Mr. Sabogal: The change of dynamics planned by Initiative has a lot to do with the work I've been doing my whole life, and especially in the last years, when I was in Omnicom. I've dedicated my career to help reorganize companies, making them grow from zero. Initiative is an excellent brand, with excellent resources, that needs to go through a reorganization process in order to exploit its potential.

Ad Age: Still, it is a big leap for the media world to appoint a Latin person to this kind of position. Is there any other reason, apart from your successful career, why they chose you?

Mr. Sabogal: It might be surprising for many that, for the first time, a Hispanic person is reaching this kind of position. But my designation came from a process like any other. Because of my previous job, I am lucky enough to have met all the leaders of this industry. I always had to be connected at all times with all the other regions. The chemistry with Initiative just worked.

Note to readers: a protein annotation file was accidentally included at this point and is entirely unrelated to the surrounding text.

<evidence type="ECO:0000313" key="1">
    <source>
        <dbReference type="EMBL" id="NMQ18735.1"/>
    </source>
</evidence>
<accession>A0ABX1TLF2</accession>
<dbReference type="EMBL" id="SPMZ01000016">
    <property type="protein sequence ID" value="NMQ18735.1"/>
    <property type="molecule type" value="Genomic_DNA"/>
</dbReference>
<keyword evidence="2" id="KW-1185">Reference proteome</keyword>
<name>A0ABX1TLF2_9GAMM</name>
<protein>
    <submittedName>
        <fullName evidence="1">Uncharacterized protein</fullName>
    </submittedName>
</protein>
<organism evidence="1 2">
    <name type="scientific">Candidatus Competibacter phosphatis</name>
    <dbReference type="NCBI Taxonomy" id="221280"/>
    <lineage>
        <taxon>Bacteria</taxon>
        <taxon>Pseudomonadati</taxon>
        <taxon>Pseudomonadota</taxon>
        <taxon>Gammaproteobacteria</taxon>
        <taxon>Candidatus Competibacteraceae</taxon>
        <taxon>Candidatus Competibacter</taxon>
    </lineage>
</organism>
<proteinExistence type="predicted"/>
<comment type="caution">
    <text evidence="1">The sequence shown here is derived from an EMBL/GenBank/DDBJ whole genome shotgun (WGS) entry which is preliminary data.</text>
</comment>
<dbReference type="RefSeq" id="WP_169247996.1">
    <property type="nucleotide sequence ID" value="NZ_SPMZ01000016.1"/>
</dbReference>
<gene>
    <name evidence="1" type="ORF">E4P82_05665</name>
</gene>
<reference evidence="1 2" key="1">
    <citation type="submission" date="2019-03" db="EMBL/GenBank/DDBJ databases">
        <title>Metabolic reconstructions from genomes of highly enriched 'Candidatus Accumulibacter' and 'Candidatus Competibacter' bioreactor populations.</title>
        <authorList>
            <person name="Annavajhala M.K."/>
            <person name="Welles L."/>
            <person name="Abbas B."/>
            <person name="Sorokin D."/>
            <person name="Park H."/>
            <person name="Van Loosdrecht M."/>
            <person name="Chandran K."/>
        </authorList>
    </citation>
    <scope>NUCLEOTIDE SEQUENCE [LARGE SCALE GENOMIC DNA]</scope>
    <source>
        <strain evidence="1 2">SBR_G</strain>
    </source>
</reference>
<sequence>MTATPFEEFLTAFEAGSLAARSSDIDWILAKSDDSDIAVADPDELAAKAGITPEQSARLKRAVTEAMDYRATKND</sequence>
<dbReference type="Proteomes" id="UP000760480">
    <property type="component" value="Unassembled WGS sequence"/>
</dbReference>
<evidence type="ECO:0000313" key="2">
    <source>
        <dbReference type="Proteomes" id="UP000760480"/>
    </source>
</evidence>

Ad Age: Are you bringing in any clients with you from Omnicom?

Mr. Sabogal: No. I had to sign papers that forbid me to do that. There's no way I can touch OMG's clients.

Ad Age: For how long?

Mr. Sabogal: At least a year.

Ad Age: What does your designation mean to Latin America?

Mr. Sabogal: This has already worked in favor of uniting the region. Many competitor colleagues have called me to congratulate me. Latin America is walking its way into the world. It's an honor because they've also evaluated giving this job to people from other regions from different networks, and Latin America was chosen.

Ad Age: Why is Latin America important to Initiative?

Mr. Sabogal: Every market is important to Initiative, since it's a network that aims to be the best in every region. Latin America in particular is important to every global network because even though it's not a big market, financially speaking, every shop needs to be strong in Latin America in order to face global pitches from a strong position. You need to be firm in every angle in order to have a good chance of winning.